The event comes just two weeks after Earth Day, when 175 countries signed the Paris Agreement to combat climate change — in part by “ensuring the integrity of all ecosystems, including oceans, and the protection of biodiversity, recognized by some cultures as Mother Earth.”
Photo © Fabrice Jaine
I’ve noticed a number of positive and interesting developments as of late in the area of marine species protection, pointing to an increasing recognition, by policymakers, of the value of natural capital and associated ecosystem services, particularly the value arising from ecotourism.
In February of this year, the Government of Indonesia granted full protection to manta rays within its nearly 6 million square kilometer exclusive economic zone (EEZ), making it the world’s largest sanctuary for manta rays. This reverses the trend of the past three decades wherein Indonesia has had the dubious distinction of being home to the world’s largest fishery for sharks and rays. Why the reversal? It seem that studies showing that the ecotourism value of a manta ray is an estimated $1 million over its lifetime, as compared to the onetime value of several hundred dollars for its gill rakers and meat played a key role in persuading policymakers to take action to protect the iconic species.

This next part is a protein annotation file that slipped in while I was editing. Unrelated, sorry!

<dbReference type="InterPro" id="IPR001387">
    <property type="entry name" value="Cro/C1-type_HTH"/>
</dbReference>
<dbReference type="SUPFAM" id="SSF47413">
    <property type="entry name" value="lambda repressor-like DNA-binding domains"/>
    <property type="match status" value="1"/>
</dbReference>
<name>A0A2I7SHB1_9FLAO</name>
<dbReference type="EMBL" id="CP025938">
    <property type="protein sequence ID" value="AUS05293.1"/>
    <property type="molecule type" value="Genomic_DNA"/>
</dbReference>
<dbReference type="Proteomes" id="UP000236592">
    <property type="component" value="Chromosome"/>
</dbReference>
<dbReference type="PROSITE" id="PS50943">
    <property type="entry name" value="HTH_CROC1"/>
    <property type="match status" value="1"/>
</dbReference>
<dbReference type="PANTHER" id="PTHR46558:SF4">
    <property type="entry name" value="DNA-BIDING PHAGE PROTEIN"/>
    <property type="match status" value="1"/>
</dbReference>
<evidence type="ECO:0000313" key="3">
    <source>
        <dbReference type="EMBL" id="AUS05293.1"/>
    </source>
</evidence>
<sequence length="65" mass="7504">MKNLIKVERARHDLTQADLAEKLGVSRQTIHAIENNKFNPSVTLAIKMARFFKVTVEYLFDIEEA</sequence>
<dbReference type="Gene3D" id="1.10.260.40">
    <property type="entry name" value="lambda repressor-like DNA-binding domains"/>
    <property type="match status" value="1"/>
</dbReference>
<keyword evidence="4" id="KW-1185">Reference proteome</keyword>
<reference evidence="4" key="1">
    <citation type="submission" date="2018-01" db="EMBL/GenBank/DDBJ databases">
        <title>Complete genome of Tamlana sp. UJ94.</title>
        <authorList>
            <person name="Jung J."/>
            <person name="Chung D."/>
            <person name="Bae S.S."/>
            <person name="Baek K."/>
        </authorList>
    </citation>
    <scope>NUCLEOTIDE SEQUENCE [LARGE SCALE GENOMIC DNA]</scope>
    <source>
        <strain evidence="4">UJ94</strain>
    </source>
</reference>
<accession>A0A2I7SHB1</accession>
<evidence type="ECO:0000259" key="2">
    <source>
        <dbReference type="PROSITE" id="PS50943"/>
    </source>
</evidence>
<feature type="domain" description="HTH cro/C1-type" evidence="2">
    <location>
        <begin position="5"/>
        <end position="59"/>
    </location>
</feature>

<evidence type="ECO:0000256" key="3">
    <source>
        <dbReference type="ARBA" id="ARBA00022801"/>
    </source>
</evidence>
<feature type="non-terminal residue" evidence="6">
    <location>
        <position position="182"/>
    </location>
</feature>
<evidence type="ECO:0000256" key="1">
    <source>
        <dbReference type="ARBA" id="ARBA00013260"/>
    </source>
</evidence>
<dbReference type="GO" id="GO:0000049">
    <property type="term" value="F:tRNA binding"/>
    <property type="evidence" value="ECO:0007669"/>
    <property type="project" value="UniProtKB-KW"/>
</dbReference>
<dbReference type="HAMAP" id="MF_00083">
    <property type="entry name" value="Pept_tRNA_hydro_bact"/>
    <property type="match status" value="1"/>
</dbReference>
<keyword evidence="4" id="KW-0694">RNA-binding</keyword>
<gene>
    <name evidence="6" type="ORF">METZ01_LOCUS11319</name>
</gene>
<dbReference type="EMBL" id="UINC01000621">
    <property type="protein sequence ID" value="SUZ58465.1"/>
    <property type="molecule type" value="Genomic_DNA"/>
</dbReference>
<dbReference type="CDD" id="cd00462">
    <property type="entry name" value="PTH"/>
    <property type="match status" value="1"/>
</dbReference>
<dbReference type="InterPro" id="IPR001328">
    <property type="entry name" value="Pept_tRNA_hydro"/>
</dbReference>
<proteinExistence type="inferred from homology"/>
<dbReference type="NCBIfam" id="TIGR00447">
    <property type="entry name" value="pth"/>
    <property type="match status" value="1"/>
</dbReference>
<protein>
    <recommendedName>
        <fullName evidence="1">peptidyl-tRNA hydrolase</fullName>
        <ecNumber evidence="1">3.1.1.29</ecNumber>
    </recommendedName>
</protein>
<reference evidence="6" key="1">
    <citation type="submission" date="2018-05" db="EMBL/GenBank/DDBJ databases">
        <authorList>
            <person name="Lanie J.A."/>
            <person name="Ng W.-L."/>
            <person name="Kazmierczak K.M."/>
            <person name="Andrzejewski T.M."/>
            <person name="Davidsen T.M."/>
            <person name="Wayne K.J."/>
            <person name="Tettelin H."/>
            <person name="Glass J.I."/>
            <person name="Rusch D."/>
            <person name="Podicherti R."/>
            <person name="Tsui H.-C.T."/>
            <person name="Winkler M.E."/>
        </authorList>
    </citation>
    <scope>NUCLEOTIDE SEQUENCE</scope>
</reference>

A few weeks later, the President of Palau announced that the country’s entire 200 nautical mile EEZ will be declared a marine sanctuary and closed to commercial fishing and seabed mining. This follows a move a few years earlier to declare Palau a shark sanctuary. In explaining the reasoning behind the moves Palau’s president noted that a dead shark is worth several hundred dollars, whereas a live shark is worth $1.9 million in tourism during its life span, and that his country will promote scuba diving, snorkelling and ecotourism as an alternative income to commercial fishing. Continue reading
Tim Chen has covered ecosystem services as they relate to ecotourism; below I’ve written some additional information on how the process might work on the market.
- Sulfur-rich waterfall in Costa Rica
As developing countries increasingly convert natural ecosystems to areas controlled by humans, ecosystem services (e.g., waste absorption, water purification, soil conservation) are being lost. In order to prevent these shifts, people who live in urban areas or have no close relationship with, for example, their sources of drinking water are often willing to pay people who do have direct impacts on the watersheds. Payment for ecosystem services (PES) has become a measure by which higher-resource groups can induce lower-resource communities or individuals to protect local wetlands, forests, or other areas in order to maintain the ecosystem services that support a particular standard of living. Before such payment schemes can be established, however, certain scientific analyses must be carried out to determine the most efficient allocation of resources and facilitate the selection of the right service providers. Continue reading